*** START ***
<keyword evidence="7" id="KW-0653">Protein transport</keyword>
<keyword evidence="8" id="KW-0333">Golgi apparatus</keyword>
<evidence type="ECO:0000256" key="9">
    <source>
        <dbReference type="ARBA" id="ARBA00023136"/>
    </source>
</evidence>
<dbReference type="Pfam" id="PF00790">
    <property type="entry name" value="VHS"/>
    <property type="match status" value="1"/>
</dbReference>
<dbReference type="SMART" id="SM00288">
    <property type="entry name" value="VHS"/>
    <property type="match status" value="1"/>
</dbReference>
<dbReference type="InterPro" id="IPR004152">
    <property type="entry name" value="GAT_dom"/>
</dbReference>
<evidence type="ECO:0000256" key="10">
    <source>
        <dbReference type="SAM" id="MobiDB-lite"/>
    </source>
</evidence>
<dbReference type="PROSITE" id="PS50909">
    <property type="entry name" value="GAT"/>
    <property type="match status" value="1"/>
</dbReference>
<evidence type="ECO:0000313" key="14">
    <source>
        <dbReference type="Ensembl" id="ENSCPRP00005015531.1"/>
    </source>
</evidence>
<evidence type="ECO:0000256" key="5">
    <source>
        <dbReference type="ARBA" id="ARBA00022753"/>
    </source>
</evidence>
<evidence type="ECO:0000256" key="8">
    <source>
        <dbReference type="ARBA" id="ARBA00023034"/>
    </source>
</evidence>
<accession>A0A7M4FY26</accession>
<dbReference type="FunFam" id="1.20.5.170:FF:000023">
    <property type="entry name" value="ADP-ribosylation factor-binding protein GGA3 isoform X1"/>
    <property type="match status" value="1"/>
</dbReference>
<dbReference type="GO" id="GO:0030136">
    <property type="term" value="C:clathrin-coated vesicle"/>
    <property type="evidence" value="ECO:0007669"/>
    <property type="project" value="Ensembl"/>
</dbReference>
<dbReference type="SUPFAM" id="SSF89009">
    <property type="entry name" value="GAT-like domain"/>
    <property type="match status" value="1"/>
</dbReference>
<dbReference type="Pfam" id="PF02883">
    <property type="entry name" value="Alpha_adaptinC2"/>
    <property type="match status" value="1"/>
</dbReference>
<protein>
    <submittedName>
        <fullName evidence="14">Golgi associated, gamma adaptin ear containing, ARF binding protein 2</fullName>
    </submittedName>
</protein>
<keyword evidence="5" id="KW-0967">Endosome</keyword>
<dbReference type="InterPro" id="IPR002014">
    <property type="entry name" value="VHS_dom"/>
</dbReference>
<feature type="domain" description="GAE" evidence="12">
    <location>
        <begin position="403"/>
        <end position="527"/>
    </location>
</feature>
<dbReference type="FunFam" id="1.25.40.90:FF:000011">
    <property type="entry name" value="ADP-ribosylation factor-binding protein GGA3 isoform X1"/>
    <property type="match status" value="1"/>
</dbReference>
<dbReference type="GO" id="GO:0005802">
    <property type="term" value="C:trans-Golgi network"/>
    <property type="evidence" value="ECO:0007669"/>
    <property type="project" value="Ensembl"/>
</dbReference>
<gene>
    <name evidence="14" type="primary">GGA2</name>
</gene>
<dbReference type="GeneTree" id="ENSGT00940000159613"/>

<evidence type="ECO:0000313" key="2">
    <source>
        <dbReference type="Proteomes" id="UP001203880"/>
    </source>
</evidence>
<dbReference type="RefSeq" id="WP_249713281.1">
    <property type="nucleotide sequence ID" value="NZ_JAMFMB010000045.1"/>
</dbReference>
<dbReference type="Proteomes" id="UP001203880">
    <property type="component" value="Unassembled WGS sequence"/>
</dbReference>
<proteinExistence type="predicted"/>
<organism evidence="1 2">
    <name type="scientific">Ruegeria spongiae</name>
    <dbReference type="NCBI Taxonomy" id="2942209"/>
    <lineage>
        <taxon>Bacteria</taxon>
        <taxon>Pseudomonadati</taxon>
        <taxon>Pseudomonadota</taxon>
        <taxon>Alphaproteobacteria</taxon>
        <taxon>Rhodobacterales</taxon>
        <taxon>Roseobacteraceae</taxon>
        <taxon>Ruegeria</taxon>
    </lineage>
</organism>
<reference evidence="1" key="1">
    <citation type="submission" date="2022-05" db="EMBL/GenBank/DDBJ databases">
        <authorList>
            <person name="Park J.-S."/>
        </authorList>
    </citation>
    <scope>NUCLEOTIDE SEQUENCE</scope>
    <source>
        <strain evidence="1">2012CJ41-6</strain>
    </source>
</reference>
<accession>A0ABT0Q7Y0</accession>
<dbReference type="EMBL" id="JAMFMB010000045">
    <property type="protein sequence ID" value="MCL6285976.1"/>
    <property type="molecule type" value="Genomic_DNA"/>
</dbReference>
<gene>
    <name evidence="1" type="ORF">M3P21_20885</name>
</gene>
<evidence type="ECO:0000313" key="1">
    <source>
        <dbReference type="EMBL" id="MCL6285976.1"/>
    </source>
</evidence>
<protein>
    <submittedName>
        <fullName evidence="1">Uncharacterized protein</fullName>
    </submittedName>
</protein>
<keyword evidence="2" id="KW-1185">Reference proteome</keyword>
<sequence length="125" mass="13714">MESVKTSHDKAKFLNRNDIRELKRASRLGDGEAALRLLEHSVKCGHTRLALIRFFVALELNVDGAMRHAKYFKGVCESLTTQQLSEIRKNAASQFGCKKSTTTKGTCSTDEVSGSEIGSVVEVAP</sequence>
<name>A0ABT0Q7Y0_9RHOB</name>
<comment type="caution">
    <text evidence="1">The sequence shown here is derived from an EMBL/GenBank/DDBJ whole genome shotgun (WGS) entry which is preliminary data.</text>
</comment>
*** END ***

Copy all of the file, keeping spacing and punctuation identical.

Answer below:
<keyword evidence="7" id="KW-0653">Protein transport</keyword>
<keyword evidence="8" id="KW-0333">Golgi apparatus</keyword>
<evidence type="ECO:0000256" key="9">
    <source>
        <dbReference type="ARBA" id="ARBA00023136"/>
    </source>
</evidence>
<dbReference type="Pfam" id="PF00790">
    <property type="entry name" value="VHS"/>
    <property type="match status" value="1"/>
</dbReference>
<dbReference type="SMART" id="SM00288">
    <property type="entry name" value="VHS"/>
    <property type="match status" value="1"/>
</dbReference>
<dbReference type="InterPro" id="IPR004152">
    <property type="entry name" value="GAT_dom"/>
</dbReference>
<evidence type="ECO:0000256" key="10">
    <source>
        <dbReference type="SAM" id="MobiDB-lite"/>
    </source>
</evidence>
<dbReference type="PROSITE" id="PS50909">
    <property type="entry name" value="GAT"/>
    <property type="match status" value="1"/>
</dbReference>
<evidence type="ECO:0000313" key="14">
    <source>
        <dbReference type="Ensembl" id="ENSCPRP00005015531.1"/>
    </source>
</evidence>
<evidence type="ECO:0000256" key="5">
    <source>
        <dbReference type="ARBA" id="ARBA00022753"/>
    </source>
</evidence>
<evidence type="ECO:0000256" key="8">
    <source>
        <dbReference type="ARBA" id="ARBA00023034"/>
    </source>
</evidence>
<accession>A0A7M4FY26</accession>
<dbReference type="FunFam" id="1.20.5.170:FF:000023">
    <property type="entry name" value="ADP-ribosylation factor-binding protein GGA3 isoform X1"/>
    <property type="match status" value="1"/>
</dbReference>
<dbReference type="GO" id="GO:0030136">
    <property type="term" value="C:clathrin-coated vesicle"/>
    <property type="evidence" value="ECO:0007669"/>
    <property type="project" value="Ensembl"/>
</dbReference>
<dbReference type="SUPFAM" id="SSF89009">
    <property type="entry name" value="GAT-like domain"/>
    <property type="match status" value="1"/>
</dbReference>
<dbReference type="Pfam" id="PF02883">
    <property type="entry name" value="Alpha_adaptinC2"/>
    <property type="match status" value="1"/>
</dbReference>
<protein>
    <submittedName>
        <fullName evidence="14">Golgi associated, gamma adaptin ear containing, ARF binding protein 2</fullName>
    </submittedName>
</protein>
<keyword evidence="5" id="KW-0967">Endosome</keyword>
<dbReference type="InterPro" id="IPR002014">
    <property type="entry name" value="VHS_dom"/>
</dbReference>
<feature type="domain" description="GAE" evidence="12">
    <location>
        <begin position="403"/>
        <end position="527"/>
    </location>
</feature>
<dbReference type="FunFam" id="1.25.40.90:FF:000011">
    <property type="entry name" value="ADP-ribosylation factor-binding protein GGA3 isoform X1"/>
    <property type="match status" value="1"/>
</dbReference>
<dbReference type="GO" id="GO:0005802">
    <property type="term" value="C:trans-Golgi network"/>
    <property type="evidence" value="ECO:0007669"/>
    <property type="project" value="Ensembl"/>
</dbReference>
<gene>
    <name evidence="14" type="primary">GGA2</name>
</gene>
<dbReference type="GeneTree" id="ENSGT00940000159613"/>

<evidence type="ECO:0000313" key="2">
    <source>
        <dbReference type="Proteomes" id="UP001203880"/>
    </source>
</evidence>
<dbReference type="RefSeq" id="WP_249713281.1">
    <property type="nucleotide sequence ID" value="NZ_JAMFMB010000045.1"/>
</dbReference>
<dbReference type="Proteomes" id="UP001203880">
    <property type="component" value="Unassembled WGS sequence"/>
</dbReference>
<proteinExistence type="predicted"/>
<organism evidence="1 2">
    <name type="scientific">Ruegeria spongiae</name>
    <dbReference type="NCBI Taxonomy" id="2942209"/>
    <lineage>
        <taxon>Bacteria</taxon>
        <taxon>Pseudomonadati</taxon>
        <taxon>Pseudomonadota</taxon>
        <taxon>Alphaproteobacteria</taxon>
        <taxon>Rhodobacterales</taxon>
        <taxon>Roseobacteraceae</taxon>
        <taxon>Ruegeria</taxon>
    </lineage>
</organism>
<reference evidence="1" key="1">
    <citation type="submission" date="2022-05" db="EMBL/GenBank/DDBJ databases">
        <authorList>
            <person name="Park J.-S."/>
        </authorList>
    </citation>
    <scope>NUCLEOTIDE SEQUENCE</scope>
    <source>
        <strain evidence="1">2012CJ41-6</strain>
    </source>
</reference>
<accession>A0ABT0Q7Y0</accession>
<dbReference type="EMBL" id="JAMFMB010000045">
    <property type="protein sequence ID" value="MCL6285976.1"/>
    <property type="molecule type" value="Genomic_DNA"/>
</dbReference>
<gene>
    <name evidence="1" type="ORF">M3P21_20885</name>
</gene>
<evidence type="ECO:0000313" key="1">
    <source>
        <dbReference type="EMBL" id="MCL6285976.1"/>
    </source>
</evidence>
<protein>
    <submittedName>
        <fullName evidence="1">Uncharacterized protein</fullName>
    </submittedName>
</protein>
<keyword evidence="2" id="KW-1185">Reference proteome</keyword>
<sequence length="125" mass="13714">MESVKTSHDKAKFLNRNDIRELKRASRLGDGEAALRLLEHSVKCGHTRLALIRFFVALELNVDGAMRHAKYFKGVCESLTTQQLSEIRKNAASQFGCKKSTTTKGTCSTDEVSGSEIGSVVEVAP</sequence>
<name>A0ABT0Q7Y0_9RHOB</name>
<comment type="caution">
    <text evidence="1">The sequence shown here is derived from an EMBL/GenBank/DDBJ whole genome shotgun (WGS) entry which is preliminary data.</text>
</comment>